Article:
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Article | November 30, 1996
Uncanny developments at Campbell Soup
Campbell Soup Co. (Camden, NJ) has an undeserved reputation as a one-product/one-package company. It almost never has been a single product company, and it has always used a variety of packaging forms.
In 1897, 28 years after the company was founded, chemist John T. Dorrance joined his uncle's firm and came up with the idea of condensed soups: one of the early instances in which food scientists and packaging technicians worked together on a new food product. Dorrance's condensed soup-in-a-can became so popular that by 1922, the company adopted "Soup" as its middle name.Learn about packaging innovation at The Packaging Conference in Orlando, February 3-5, 2014 In 1936, the company started producing its own cans. Campbell remains one of the giants in the food can production business-and one of the last food processors to make its own cans. How much longer that continues remains to be seen. There are rumblings that Campbell, if not abandoning the metal can as a packaging option, is thinking about exiting the canmaking business. By this time next year, Campbell soups will most assuredly be packaged in cans made by someone else. But, even if the company stops making cans, it certainly is not going to abandon the fabled "Red and White" labels.Next year, as it celebrates the 100th anniversary of the development of condensed soups and the 61st year of self-manufacturing of cans, Campbell may, at last, shake off its single-dimension, soup-in-a-can image. Recent packaging introductions coming out of Camden suggest the company is aggressively looking for packages that appeal to a new generation of consumers with neither the time, the patience, the know-how, nor the need to prepare "scratch" meals. In March, Campbell arguably became the first packer in the U.S. to pack a tomato-based juice in hot-filled bottles of polyethylene terephthalate. There's still a lot of canned V8 on the market, but it may only be a matter of time before the bottle's advantages of product visibility, handling ease, resealability and cleanliness replace the can. Last month, Packaging World reported the introduction of the Joseph Campbell line of soups in glass jars (see PW, Nov. '96, p. 9). No one is suggesting that glass jars will replace metal cans for all of Campbell's soups. But, the appearance of no-tool opening, resealable containers that attractively showcase their contents does underscore the point that Campbell product managers are under no pressure to keep the Campbell can lines cranking. They are under pressure to bolster flagging "commodity" soup sales. The proprietary "signature" glass jar being used for the new soup line is just one can alternative on the Campbell Soup drawing boards.
No one is watching the introduction by Stockpot Soups (Redmond, WA) of condensed soups in refrigerated stand-up pouches (see PW, May '96, p.88) closer than Campbell. If Stockpot's flexible pouches help themselves to anything more than a small taste of the condensed soup market, Campbell will retaliate with one or two lightweight refrigerated soup packages of its own.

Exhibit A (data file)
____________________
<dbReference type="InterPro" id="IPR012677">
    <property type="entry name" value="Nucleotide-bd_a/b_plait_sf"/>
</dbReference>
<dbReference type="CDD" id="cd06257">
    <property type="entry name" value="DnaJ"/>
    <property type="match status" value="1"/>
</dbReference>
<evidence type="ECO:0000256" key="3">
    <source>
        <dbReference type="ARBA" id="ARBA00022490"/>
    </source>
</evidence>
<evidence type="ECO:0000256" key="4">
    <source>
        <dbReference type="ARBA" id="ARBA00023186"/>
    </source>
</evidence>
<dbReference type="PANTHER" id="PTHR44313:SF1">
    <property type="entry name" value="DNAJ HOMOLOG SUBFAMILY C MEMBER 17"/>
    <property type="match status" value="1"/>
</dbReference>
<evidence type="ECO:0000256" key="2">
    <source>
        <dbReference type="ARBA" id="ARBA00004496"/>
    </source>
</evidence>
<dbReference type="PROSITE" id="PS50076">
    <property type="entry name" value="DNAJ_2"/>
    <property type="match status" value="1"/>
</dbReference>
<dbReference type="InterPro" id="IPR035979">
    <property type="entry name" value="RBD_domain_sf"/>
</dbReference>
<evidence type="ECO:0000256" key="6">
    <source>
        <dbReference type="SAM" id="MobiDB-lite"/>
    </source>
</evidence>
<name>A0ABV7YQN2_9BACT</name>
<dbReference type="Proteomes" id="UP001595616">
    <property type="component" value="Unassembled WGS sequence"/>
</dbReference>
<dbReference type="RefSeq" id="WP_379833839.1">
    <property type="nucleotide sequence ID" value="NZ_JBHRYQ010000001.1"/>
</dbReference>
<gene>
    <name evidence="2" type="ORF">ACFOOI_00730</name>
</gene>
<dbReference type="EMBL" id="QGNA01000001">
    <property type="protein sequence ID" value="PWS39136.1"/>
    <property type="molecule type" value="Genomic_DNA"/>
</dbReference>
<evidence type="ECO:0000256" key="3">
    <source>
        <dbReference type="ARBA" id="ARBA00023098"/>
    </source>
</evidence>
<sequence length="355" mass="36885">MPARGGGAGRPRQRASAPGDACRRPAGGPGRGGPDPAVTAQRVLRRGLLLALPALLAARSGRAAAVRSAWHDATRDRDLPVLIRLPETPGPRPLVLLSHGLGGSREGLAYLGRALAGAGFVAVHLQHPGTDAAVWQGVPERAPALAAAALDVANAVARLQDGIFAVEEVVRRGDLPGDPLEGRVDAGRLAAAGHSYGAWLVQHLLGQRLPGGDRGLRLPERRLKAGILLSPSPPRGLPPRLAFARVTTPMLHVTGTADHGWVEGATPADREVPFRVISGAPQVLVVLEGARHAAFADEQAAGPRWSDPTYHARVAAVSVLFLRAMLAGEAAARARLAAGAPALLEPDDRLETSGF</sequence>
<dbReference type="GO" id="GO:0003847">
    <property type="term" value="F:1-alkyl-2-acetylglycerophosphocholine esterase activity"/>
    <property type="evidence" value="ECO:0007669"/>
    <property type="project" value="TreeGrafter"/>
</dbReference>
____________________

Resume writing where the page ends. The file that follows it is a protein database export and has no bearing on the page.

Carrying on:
The company knows the appeal of other container forms. It uses them for the cornucopia of products it produces: Foil-laminated and embossed papers and set-up boxes for its Godiva chocolates, tin-tied paper bags with nesting soufflé cups for its Pepperidge Farm cookies, clear, film-wrapped thermoformed trays for its fresh mushrooms and glass jars for its Vlasic pickles and Prego pasta sauces, and molded fiber trays for its microwaveable frozen entrees. And that's only a portion of the Campbell menu.
What's kept the can on Campbell's specification list is not the Campbell Soup can plant next door. It's the economics of cans and the efficiency of canning lines. But a low-cost container that merely gets product to the shelf will ultimately lose out to a higher-cost package that puts the product into the hands of the consumer.
Campbell does deserve credit for perceptively monitoring consumer packaging trends. Years ago, the company was the first to adopt ovenable paperboard trays for frozen meals. It has packed juices in composite cans and soups in several different types of microwavable bowls. Campbell put portability high on its packaging specification list so working parents and latchkey kids could carry something from Campbell's to eat at work or school. Today opening/reclosing ease is one of Campbell's primary packaging pushes. The V8 bottles, the soup jars, and Campbell's newest, Swanson's chicken broth in snap-cap resealable 32-ounce aseptic cartons from Tetra Pak, Inc. (Chicago, IL) all are designed for toolless opening and simple reclosure.
Demographers today tell us the average American family at most eats three or four meals a week together. In an earlier generation, Campbell made TV DinnersTM a household name. Could a line of Computer Monitor meals be in the works? If so, Campbell will have figured out how consumers can keep their fingers on their keyboards and still satisfy their appetites. Recognizing a growing consumer concern about diets and the growing popularity of catalog sales, Campbell will be introducing a line of low fat, low-cholesterol mail-order frozen meals in the next few months. Cans are not part of the package offering.
Ben Miyares is editor and publisher of the newsletter Packaging Management. He may be reached at 31408 Narragansett Lane, Bay Village, OH 44140. Telephone: 216/892-0998; Fax: 216/892-0208; e-mail: [email protected]
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